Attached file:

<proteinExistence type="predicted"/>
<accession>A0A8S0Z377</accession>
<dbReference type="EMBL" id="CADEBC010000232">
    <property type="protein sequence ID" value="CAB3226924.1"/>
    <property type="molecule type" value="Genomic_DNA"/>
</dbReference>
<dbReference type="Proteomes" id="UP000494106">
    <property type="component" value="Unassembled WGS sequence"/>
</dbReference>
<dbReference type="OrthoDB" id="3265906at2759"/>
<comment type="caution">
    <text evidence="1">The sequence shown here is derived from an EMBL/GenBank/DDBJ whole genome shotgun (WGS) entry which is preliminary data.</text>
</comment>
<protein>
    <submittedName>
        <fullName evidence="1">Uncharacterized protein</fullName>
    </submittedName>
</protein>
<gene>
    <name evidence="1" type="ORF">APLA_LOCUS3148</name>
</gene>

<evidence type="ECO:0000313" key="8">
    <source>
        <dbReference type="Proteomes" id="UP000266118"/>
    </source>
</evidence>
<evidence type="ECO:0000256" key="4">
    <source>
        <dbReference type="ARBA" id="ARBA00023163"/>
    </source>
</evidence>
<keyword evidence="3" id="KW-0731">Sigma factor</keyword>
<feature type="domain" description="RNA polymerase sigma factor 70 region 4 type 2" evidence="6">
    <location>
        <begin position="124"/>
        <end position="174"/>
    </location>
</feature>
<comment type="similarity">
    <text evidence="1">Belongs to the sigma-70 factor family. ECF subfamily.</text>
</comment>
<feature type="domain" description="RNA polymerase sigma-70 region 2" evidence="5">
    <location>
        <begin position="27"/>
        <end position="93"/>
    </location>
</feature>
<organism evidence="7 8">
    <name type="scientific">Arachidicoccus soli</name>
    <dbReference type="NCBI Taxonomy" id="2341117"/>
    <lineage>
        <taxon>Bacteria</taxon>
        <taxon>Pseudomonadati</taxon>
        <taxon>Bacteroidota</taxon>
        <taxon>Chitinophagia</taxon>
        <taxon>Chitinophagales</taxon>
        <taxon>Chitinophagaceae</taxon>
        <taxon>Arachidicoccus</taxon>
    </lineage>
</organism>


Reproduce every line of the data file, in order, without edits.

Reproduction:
<proteinExistence type="predicted"/>
<accession>A0A8S0Z377</accession>
<dbReference type="EMBL" id="CADEBC010000232">
    <property type="protein sequence ID" value="CAB3226924.1"/>
    <property type="molecule type" value="Genomic_DNA"/>
</dbReference>
<dbReference type="Proteomes" id="UP000494106">
    <property type="component" value="Unassembled WGS sequence"/>
</dbReference>
<dbReference type="OrthoDB" id="3265906at2759"/>
<comment type="caution">
    <text evidence="1">The sequence shown here is derived from an EMBL/GenBank/DDBJ whole genome shotgun (WGS) entry which is preliminary data.</text>
</comment>
<protein>
    <submittedName>
        <fullName evidence="1">Uncharacterized protein</fullName>
    </submittedName>
</protein>
<gene>
    <name evidence="1" type="ORF">APLA_LOCUS3148</name>
</gene>

<evidence type="ECO:0000313" key="8">
    <source>
        <dbReference type="Proteomes" id="UP000266118"/>
    </source>
</evidence>
<evidence type="ECO:0000256" key="4">
    <source>
        <dbReference type="ARBA" id="ARBA00023163"/>
    </source>
</evidence>
<keyword evidence="3" id="KW-0731">Sigma factor</keyword>
<feature type="domain" description="RNA polymerase sigma factor 70 region 4 type 2" evidence="6">
    <location>
        <begin position="124"/>
        <end position="174"/>
    </location>
</feature>
<comment type="similarity">
    <text evidence="1">Belongs to the sigma-70 factor family. ECF subfamily.</text>
</comment>
<feature type="domain" description="RNA polymerase sigma-70 region 2" evidence="5">
    <location>
        <begin position="27"/>
        <end position="93"/>
    </location>
</feature>
<organism evidence="7 8">
    <name type="scientific">Arachidicoccus soli</name>
    <dbReference type="NCBI Taxonomy" id="2341117"/>
    <lineage>
        <taxon>Bacteria</taxon>
        <taxon>Pseudomonadati</taxon>
        <taxon>Bacteroidota</taxon>
        <taxon>Chitinophagia</taxon>
        <taxon>Chitinophagales</taxon>
        <taxon>Chitinophagaceae</taxon>
        <taxon>Arachidicoccus</taxon>
    </lineage>
</organism>